by Dan Lucas
The Oregon House of Representatives passed a $7.255 billion K-12 education budget, and it passed yesterday in the Oregon Senate. The voting was along party lines. Democrats, who control the state House and Senate, voted yes for the $7.255 billion, which fairly closely follows the $7.235 billion K-12 funding suggested in the Democratic Ways and Means Co-Chair’s budget. Republicans voted no, arguing that K-12 should be getting more funding. Some Republicans felt the K-12 funding should be as high as $8 billion.
Democrats agree that K-12 needs more funding, and yet they voted for the $7.255 billion anyway. Why would they do that? Back in the third week of March, Sen. Jeff Kruse (R-Roseburg) explained “The answer is very simple, [Democrats] want to set up a scenario where tax increases are necessary and they also want to take the Kicker away from the people unnecessarily if indeed it does kick.”
The Democrats have already begun telegraphing their next moves, and it looks like Sen. Kruse was right.
Rep. Phil Barnhart (D-Central Lane and Linn Counties) says in his newsletter “Getting to the [K-12] funding levels that are really needed won’t be possible with our current revenue system, where the largest and most profitable businesses pay among the lowest effective tax rates in the nation.” Sen. Michael Dembrow (D-Portland) wrote in a recent newsletter “we may still find ourselves unable to keep any of those new revenues because the kicker will have kicked… the only way we’ll be able to get additional money to K-12 is by voting to hold back or modify the kicker.”
This is a tried-and-true approach for Democrats in Oregon. Back during Measures 66 and 67 in 2010, Democrats told Oregonians “it’s for the kids” – but after those measures passed K-12 funding was actually cut $150 million while other agencies, most notably DHS, saw an increase. DHS alone increased $330 million in that budget cycle (General and Lottery funds).
There is $1.8 billion of increased revenue in the coming $18.5 billion 2015-2017 Oregon General and Lottery funds budget. Funding K-12 education at $8 billion would still leave $405 million of INCREASES available to other budget areas. That’s on top of the $2 billion of increased revenue already contained in the current $16.75 billion budget.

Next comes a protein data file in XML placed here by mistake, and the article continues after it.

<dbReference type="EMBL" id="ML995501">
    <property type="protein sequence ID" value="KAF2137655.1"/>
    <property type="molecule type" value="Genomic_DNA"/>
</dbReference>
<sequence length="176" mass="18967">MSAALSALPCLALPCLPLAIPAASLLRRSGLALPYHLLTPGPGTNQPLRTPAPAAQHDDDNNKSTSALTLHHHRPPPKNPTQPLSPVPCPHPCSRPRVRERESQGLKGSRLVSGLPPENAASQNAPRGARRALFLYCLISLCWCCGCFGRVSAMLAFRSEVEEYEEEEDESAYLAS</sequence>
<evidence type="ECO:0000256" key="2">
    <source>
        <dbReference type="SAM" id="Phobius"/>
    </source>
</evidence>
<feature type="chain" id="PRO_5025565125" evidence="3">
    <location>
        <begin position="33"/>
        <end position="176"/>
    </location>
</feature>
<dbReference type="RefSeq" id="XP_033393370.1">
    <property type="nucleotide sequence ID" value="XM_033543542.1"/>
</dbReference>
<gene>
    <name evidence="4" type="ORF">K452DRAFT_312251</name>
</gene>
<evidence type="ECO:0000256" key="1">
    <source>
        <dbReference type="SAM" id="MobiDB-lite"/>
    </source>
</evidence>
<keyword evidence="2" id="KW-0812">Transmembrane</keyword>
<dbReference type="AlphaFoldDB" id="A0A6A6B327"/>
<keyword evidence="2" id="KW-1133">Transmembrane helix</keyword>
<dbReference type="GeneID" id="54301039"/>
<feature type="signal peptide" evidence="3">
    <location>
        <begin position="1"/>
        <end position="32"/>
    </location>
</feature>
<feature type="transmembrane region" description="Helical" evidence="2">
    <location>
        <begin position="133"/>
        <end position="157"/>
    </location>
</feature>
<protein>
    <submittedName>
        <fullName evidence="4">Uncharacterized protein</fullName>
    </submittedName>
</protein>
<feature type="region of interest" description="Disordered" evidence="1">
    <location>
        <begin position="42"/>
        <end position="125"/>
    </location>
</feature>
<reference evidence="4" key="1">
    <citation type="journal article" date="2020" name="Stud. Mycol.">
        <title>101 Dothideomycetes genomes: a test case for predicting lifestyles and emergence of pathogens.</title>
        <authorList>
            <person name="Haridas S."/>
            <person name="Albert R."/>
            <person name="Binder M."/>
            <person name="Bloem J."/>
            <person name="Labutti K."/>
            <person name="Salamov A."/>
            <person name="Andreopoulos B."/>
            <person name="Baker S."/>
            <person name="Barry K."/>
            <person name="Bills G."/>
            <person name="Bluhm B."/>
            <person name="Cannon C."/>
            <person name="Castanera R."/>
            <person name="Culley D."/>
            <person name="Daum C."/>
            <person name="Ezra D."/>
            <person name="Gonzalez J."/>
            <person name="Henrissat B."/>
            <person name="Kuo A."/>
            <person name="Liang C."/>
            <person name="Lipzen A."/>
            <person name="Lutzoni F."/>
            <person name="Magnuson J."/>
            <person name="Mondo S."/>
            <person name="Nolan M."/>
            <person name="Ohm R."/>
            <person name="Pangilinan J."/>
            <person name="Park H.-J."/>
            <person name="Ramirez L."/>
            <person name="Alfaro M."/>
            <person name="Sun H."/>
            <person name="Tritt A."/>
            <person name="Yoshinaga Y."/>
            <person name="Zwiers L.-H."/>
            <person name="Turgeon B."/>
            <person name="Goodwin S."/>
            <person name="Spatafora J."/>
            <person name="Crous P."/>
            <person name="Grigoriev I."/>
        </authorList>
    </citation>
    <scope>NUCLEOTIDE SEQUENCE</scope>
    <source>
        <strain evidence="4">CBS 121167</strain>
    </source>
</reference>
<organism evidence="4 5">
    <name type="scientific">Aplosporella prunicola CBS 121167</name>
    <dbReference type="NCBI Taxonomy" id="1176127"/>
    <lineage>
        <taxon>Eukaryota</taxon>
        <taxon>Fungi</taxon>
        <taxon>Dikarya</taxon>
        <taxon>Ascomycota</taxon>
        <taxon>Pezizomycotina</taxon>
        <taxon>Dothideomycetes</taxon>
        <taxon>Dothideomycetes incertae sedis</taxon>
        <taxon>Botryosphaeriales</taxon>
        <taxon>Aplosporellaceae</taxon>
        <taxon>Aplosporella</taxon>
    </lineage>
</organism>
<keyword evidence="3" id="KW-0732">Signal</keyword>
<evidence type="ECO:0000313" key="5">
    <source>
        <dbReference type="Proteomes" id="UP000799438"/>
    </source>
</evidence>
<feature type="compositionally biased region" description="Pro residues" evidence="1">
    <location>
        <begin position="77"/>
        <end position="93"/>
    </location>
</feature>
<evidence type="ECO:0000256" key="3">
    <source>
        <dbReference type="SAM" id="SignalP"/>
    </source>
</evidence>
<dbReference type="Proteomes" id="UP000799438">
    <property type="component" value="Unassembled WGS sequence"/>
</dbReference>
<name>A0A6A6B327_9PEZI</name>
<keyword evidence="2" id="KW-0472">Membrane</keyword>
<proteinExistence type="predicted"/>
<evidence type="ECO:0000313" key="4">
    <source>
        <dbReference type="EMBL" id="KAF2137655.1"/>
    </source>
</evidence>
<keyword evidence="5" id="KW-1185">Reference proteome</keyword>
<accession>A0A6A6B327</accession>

But it’s never enough, is it? There are an infinite number of “good” things that government can do. But in order for some people to get “free” or subsidized college or health care from the government, some other people have to pay for those “free” things in the form of higher taxes.
Oregonians have shown a willingness to raise taxes on other people, but a reluctance to raise taxes on themselves. Oregonians voted for more taxes on businesses and “the rich” with Measures 66 and 67, but soundly defeated Measure 86 last November. Measure 86 would have let the state borrow money to create a fund where the investment returns paid for college financial aid. Taxpayers would have been on the hook to repay the principal, expected to be $100 million, and they said no to that.
Interestingly, around $23 million of the increased state revenue not going to K-12 in the Co-Chairs’ budget is to increase the Oregon Opportunity Grant – college aid that doesn’t have be repaid – for eligible students from families with adjusted gross income of less than $70,000. According to their website “Opportunity Grants are funded primarily by Oregon taxpayers.” Looks like the Democrat controlled legislature has found a way to circumvent the will of the Measure 86 voters.
Spending someone else’s money is more likely to result in solutions like that, to just looking for more money to give college students. A better approach, though, would be to find out why college tuitions are increasing nearly twice as fast as medical costs and then start taking steps to reduce tuitions.
If we’re ever going to get to stable and adequate K-12 funding in Oregon, we’re going to have to stop the bait-and-switch budgeting approach used by Oregon Democrats. We’re going to have to truly prioritize K-12 funding and stop viewing taxpayer dollars as an endless supply of other people’s money to do “good” things with.
To read more from Dan, visit www.dan-lucas.com